[mythtv-users] Newbee questions prior to getting started
dsmolka at gmail.com
Sat Dec 9 18:36:09 UTC 2006
On 12/8/06, Danita Zanre <danita at caledonia.net> wrote:
> Hello - I've been "following" the idea of doing MythTV since I saw a presentation on it at a conference last March. I'm currently on the fence as to whether I should purchase a new Tivo 3 (I've been holding out on HDTV for awhile, although we have TVs that are HDTV ready), or building a MythTV.
> So first, a bit about my abilities. I have been using Linux for about 4 years now, and although I'm no great expert, I'm not afraid to compile modules from source, etc.
It sounds like you have more than enough knowledge to get through the
setup. For simplicity's sake, I would look at building your backend as
a dedicated Myth system, or at least setting up Myth on top of a clean
installation. There are a number of guides for setting up a system on
a number of distributions using package repositories, which will take
most of the headache away and not require much in terms of compiling
or wrestling with drivers.
I'm not sure how easy this is on SuSE, but the installation and setup
is now quite easy when using Fedora Core, Ubuntu, or Knoppmyth
> We currently use DishNetwork and have a Tivo 2 (Humax) with a life-time subscription. [...] I mean, I believe I am correct that I can't use MythTV with my satellite receiver, but I CAN with a cable card from Comcast, for example. If that's not correct, let me know!
Myth cannot tune directly from a satellite source, but is capable of
recording in SD using the STB from DishNetwork and an analog capture
card (eg PVR-x50). You will, however, need a separate capture device
and STB for each channel you want to record simultaneously. This means
that if you want to record two channels at the same time (or watch one
channel live while another is recording) you will need two STBs and
two capture devices.
For Comcast, a PVR-type card can only tune the analog channels, and
only if Comcast is actually putting out an analog signal on those
channels. In my area of Chicago, Comcast now broadcasts most of their
analog-band channels digitally, meaning you need an STB to get pretty
much anything other than the OTA and public access stations.
CableCard is not supported at the moment, and I don't expect it will
be for the forseeable future.
In either of these cases, you'll still be able to get all channels
that you subscribe to into Myth by using the STB and having Myth
control the STB through serial, firewire, or IR blaster.
In any case, getting HD content into Myth is a bit more complicated.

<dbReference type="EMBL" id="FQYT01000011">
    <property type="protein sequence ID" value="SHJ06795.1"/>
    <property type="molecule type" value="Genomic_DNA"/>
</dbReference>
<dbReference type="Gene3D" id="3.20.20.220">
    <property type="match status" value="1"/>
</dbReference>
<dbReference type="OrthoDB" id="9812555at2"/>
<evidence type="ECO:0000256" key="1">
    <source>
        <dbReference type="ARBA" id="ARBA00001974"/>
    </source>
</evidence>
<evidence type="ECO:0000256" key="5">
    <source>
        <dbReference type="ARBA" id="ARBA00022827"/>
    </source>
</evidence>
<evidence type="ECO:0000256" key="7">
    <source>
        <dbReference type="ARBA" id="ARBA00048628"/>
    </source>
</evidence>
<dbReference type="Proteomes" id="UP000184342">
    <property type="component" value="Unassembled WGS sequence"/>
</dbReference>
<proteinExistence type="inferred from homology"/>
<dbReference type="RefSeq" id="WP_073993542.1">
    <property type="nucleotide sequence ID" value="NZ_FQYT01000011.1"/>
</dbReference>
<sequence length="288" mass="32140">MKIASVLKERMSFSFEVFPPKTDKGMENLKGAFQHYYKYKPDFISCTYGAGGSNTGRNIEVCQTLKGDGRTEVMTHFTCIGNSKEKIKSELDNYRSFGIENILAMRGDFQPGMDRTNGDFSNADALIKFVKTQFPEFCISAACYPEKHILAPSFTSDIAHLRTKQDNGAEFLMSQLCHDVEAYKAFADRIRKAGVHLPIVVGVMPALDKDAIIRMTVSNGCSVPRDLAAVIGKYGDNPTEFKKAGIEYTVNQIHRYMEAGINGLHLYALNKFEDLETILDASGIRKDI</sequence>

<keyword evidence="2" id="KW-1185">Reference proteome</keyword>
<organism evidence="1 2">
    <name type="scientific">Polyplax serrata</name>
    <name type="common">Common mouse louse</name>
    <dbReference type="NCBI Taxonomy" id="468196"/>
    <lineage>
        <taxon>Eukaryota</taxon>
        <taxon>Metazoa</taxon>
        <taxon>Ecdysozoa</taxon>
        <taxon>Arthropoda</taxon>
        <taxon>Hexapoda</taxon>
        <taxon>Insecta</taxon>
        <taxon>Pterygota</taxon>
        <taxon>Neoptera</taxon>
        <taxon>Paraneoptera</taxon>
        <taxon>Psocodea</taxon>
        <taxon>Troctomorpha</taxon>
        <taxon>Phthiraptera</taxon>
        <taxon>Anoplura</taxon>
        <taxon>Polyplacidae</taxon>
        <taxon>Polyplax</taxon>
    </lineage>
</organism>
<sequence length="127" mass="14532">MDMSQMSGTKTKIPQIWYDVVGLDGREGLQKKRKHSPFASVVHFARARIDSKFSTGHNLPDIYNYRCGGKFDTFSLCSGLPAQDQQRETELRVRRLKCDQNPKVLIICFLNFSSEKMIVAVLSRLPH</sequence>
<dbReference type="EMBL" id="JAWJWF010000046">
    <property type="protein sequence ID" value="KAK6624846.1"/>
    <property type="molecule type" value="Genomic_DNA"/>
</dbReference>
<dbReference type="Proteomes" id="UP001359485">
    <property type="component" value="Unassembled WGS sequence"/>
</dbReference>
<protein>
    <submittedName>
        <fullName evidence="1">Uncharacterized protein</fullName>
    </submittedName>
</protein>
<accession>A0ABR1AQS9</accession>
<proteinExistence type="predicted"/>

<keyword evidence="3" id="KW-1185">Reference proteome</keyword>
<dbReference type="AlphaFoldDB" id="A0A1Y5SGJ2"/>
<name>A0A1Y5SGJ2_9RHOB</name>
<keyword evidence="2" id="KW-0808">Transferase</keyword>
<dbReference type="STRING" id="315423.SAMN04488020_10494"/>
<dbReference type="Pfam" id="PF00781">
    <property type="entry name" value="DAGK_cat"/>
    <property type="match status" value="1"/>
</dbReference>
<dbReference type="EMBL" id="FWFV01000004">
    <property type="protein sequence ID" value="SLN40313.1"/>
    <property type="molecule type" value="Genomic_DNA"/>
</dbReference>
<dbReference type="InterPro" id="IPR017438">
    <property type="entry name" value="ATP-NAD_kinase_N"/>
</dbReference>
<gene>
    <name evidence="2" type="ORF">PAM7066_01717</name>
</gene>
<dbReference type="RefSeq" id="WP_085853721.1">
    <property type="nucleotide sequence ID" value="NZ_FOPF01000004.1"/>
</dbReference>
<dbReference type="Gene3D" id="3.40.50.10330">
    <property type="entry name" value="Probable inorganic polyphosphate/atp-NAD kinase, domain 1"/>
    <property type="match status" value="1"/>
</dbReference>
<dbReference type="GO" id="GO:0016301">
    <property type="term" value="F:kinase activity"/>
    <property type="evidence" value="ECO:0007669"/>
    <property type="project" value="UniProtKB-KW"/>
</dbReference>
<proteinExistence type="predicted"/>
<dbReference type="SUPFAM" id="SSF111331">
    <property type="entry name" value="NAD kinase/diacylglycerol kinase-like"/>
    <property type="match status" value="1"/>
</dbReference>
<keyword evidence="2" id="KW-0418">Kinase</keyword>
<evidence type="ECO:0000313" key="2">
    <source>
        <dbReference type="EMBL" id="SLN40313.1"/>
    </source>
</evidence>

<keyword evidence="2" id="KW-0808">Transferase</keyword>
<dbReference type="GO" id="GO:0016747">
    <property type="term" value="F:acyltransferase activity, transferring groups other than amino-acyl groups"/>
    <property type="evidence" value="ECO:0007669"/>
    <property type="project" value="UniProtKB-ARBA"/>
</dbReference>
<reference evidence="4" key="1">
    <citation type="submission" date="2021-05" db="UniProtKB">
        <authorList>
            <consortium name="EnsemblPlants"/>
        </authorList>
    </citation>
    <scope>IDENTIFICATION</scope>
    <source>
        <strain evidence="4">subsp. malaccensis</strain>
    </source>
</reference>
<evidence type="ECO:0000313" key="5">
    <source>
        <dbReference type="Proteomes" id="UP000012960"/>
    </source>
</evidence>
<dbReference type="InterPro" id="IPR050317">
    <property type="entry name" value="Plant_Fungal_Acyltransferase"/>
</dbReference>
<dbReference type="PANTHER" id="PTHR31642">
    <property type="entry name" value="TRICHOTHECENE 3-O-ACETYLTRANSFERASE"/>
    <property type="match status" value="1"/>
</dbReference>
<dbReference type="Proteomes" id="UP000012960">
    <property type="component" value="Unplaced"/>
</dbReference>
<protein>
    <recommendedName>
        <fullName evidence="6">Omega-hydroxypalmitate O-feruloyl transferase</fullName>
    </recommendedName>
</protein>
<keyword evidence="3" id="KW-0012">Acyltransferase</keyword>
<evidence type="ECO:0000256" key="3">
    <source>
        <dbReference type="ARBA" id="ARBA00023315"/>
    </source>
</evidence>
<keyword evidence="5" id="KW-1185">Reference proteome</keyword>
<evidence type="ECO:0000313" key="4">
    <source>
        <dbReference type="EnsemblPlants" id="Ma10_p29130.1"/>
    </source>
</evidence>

You won't be able to get any HD content off of your DishNetwork box
(unless that box supports firewire output, and I've never heard that
it does). With Comcast, you should be able to get OTA stations and
possibly a few cable-only stations that Comcast doesn't encrypt either
over firewire (with a compatible STB) or with a QAM-capable capture
card (eg pcHDTV). But it's unlikely you'll get anything you really
want. Don't count on Discovery, HBO, or ESPN in HD for example.
You will, however, be able to record HD programs from OTA channels
with an antenna and an ATSC-capable capture card. I haven't worked
with HD at all so others can give better advice as far as this goes.
> My husband is a fairly light sleeper - our Tivo inside the armoir that houses the TV doesn't seem to bother him, but having my PC on during the night does. My guess is that we will eventually want a "backend" system in the basement, and then a "frontend" system in our bedroom that can be on only when we wish to watch TV - does that sound right?
Mythtv allows a nearly limitless range of configurations and setups.
It's easiest to start with a combined FE/BE, but expanding to remote
FEs or splitting the BE and FE functions is not very difficult once
you learn how the components all fit together.
Getting a powerful and quiet system together in a small box is a bit
of holy grail around here. Of the three factors, you can pick two.
The way to approach this is to first build a combined FE/BE in a big
enough case that it can hold the necessary capture cards and storage
volumes with big enough fans that it won't sound like a jet engine and
keep your husband awake. The heat comes from the CPU, the video card,
the capture cards, and the HDDs.
Once you have it running well, you can start building FEs that have
minimal HDDs and no capture devices, which means less heat and less
noise in keeping them quiet.
> My understand is that the backend system should be a good quality case with a lot of space for storage and capture cards, etc., but that a frontend could be pretty small - all it really needs as far as hardware goes is a card to put the video out to the TV??
More or less. For an SD FE the requirements are pretty modest. You
could even run it diskless, though that seems like more hassle than I
am willing to go through for not enough benefit. A small drive for the
OS, an nvidia card, and a relatively recent processor is all you
really need for a FE. There are many users who use modded Xboxes as
For HD, the requirements are much stiffer. Recording HD doesn't take
much in the way of processing since the card or firewire essentially
dump the MPEG2 stream to disk. Decoding and displaying HD content,
however, requires a beefy processor and/or tweaking Xvmc to make it
You'll likely want to use wired connections between the BE and FEs.
802.11b is not fast enough to support even one FE. You can run a FE on
802.11g but I'm not sure how well it will work if you have more than
one FE trying to use the wireless at the same time.
> Thanks for any advice! I'll try not to be too annoying with too many newbee questions!
There is a lot of helpful info on the wiki and in the list archives. Good luck.
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